Salads, like a wardrobe, change with the seasons. In winter, grains stand in for the leafy greens that are abundant in the warmer months and I look to my windowsill instead of the herb garden for flavor power ups. Fruits and vegetables, the mementos of summer, are culled from jars instead of bins.
The dressings for these salads vary as widely as the components, even within the parameters of a classic vinaigrette: 3 parts oil to 1 part acid. Oils pressed from seeds, nuts, grains, and fruit each possess their own personalities and can be further customised with aromatics. And oils aren't limited to plants— hot rendered animal fats can transform coarse greens and grains into something special.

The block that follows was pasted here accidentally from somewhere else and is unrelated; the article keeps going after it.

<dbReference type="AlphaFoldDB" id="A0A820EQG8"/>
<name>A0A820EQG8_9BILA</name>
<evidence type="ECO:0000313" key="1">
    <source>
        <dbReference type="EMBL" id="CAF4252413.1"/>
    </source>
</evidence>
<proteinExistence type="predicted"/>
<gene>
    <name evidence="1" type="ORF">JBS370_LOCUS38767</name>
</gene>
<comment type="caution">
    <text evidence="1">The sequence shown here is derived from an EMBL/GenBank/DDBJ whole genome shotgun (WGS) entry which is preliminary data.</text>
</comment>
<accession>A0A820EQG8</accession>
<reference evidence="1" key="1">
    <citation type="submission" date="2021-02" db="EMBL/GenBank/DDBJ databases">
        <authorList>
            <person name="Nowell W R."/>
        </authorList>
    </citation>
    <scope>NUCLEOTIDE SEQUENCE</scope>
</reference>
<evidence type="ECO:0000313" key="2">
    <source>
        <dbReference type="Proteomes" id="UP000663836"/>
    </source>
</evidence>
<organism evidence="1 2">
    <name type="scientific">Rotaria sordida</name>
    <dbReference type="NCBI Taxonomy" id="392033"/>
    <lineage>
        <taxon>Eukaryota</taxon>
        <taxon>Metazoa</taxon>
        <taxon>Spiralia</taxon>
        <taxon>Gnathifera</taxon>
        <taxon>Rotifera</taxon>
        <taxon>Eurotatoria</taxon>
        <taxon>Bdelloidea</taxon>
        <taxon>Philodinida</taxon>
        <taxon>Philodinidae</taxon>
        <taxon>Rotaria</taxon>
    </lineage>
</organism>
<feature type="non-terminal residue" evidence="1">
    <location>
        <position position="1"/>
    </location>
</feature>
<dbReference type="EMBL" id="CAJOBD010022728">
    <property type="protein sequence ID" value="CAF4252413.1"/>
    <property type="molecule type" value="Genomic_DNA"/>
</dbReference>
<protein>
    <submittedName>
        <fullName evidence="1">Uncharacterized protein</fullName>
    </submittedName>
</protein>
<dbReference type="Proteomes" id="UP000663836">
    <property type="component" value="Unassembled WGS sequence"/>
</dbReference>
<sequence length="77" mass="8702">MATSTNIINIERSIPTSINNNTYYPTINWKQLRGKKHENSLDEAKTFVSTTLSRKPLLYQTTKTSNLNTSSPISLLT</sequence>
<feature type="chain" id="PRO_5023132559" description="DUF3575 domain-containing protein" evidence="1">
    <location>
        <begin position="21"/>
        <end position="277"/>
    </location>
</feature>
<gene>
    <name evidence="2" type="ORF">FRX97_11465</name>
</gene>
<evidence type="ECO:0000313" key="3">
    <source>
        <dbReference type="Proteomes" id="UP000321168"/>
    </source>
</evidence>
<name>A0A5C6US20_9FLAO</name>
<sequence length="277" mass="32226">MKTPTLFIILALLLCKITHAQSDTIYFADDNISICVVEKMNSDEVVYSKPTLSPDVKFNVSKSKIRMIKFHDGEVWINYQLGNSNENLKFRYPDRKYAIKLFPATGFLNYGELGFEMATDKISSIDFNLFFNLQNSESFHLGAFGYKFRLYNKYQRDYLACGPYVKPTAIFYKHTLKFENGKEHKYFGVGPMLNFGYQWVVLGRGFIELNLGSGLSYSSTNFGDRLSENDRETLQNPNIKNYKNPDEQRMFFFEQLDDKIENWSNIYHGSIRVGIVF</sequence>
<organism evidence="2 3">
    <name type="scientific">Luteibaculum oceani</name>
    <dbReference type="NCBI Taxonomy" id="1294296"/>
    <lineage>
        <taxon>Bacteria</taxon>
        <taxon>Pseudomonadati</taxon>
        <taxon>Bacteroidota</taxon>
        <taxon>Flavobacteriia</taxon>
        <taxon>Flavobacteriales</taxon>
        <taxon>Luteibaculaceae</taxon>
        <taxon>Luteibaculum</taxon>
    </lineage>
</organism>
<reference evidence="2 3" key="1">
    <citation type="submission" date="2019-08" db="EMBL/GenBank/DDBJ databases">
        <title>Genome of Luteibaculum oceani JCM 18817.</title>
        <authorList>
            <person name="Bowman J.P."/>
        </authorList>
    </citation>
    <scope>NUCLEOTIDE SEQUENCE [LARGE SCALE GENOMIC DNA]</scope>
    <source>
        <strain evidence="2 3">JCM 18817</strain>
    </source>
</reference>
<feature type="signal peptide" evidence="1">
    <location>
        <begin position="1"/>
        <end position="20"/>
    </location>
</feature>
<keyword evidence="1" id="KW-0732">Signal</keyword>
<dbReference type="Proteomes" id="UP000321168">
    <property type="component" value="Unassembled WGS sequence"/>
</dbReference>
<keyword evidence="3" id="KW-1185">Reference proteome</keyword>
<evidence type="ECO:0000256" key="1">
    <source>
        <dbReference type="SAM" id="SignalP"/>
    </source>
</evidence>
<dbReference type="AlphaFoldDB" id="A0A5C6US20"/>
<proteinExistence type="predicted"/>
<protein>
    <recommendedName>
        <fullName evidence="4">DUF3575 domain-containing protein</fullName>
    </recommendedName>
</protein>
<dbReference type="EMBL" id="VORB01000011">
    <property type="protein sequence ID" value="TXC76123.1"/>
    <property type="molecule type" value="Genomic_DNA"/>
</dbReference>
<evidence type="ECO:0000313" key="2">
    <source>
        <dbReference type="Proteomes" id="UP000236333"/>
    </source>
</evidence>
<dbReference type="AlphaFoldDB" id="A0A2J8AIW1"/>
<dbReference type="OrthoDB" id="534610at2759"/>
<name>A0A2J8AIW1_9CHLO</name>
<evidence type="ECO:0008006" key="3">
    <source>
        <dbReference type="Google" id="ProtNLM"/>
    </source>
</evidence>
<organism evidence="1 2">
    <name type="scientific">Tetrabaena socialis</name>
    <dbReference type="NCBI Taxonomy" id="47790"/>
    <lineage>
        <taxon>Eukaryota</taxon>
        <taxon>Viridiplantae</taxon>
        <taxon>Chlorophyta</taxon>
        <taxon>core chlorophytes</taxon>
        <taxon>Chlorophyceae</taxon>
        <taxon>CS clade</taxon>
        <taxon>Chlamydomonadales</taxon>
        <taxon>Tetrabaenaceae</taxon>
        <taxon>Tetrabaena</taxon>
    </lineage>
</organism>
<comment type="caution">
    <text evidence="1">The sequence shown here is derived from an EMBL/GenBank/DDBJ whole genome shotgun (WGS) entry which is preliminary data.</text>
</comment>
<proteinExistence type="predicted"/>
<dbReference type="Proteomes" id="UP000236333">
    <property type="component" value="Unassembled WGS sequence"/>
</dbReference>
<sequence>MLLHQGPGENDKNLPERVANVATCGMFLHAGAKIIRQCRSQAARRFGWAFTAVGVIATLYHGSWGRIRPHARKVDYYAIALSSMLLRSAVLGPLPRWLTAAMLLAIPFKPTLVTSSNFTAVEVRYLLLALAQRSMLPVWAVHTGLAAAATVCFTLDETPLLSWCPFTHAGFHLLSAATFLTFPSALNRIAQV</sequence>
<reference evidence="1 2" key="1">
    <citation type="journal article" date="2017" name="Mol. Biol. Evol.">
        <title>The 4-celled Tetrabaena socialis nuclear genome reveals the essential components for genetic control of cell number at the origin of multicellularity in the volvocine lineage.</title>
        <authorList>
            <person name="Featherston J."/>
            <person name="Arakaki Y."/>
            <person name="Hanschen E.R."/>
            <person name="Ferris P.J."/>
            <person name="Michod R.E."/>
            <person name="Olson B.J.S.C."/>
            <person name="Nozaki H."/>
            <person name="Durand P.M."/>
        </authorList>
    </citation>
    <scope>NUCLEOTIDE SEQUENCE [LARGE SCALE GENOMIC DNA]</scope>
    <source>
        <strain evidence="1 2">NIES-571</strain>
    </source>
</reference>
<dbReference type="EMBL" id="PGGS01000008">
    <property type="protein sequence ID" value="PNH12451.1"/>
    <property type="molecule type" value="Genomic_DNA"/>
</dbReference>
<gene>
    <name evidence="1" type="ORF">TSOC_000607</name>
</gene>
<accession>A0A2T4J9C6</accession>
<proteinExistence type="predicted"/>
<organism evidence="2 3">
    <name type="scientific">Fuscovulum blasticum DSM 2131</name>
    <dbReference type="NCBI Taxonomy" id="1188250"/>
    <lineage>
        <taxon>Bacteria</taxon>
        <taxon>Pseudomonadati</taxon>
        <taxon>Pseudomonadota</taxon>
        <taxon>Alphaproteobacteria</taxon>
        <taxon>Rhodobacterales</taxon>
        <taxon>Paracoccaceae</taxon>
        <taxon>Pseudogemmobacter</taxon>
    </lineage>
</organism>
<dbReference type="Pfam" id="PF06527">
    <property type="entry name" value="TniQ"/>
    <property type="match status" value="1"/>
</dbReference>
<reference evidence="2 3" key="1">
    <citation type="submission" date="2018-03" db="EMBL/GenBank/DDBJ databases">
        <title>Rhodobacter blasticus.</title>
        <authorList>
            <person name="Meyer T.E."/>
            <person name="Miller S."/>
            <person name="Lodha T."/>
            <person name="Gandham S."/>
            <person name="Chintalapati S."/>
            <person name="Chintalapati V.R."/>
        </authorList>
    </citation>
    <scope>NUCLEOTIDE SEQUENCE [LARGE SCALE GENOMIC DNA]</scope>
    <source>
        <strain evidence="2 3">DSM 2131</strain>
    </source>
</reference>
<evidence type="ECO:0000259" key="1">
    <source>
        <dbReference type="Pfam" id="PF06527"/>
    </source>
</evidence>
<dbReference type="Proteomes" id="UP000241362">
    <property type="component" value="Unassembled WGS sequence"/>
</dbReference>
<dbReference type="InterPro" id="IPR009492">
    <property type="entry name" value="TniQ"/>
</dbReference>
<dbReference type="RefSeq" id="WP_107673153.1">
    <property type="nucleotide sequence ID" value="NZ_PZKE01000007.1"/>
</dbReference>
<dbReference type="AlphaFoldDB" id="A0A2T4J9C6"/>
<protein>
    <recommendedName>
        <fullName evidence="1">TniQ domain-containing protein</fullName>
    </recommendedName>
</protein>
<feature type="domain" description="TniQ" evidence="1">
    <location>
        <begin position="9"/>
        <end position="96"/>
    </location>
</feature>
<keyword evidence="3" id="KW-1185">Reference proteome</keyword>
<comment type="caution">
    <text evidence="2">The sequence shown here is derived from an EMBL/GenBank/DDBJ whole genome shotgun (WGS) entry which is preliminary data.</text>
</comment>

Acids offer even more variety as they can be made from, or flavored with, almost anything and needn't be restricted to just vinegar and citrus. Sour fruit juices such as verjus, tamarind, passion fruit, crabapple, rose hips, plums, rhubarb, and pomegranate make fruity dressings bursting with sweet, tangy flavors when the oil ratio is lowered to double the amount of juice. Most milk products lack acidic presence, but kefir whey makes a kicky dressing that feels light on the palate with a milky background.
With a wide and varied palette of flavors at hand, your mind and palate will never be bored, and a meal as ordinary as salad, with little effort, can be made extraordinary.
This barley salad was dressed with passion fruit juice, rice bran oil, shallots, and hishio, a type of barley miso. Herbs from the windowsill include mitsuba (Cryptotaenia japonica), saltwort (Salsola kornarovil), and sedum (Sempervivum tectorum). And from the pantry are: burdock ribbons pickled in coconut vinegar, Rainier cherries preserved in umeboshi and simple syrup, and ground cherries (Physalis pruinosa) preserved in sake.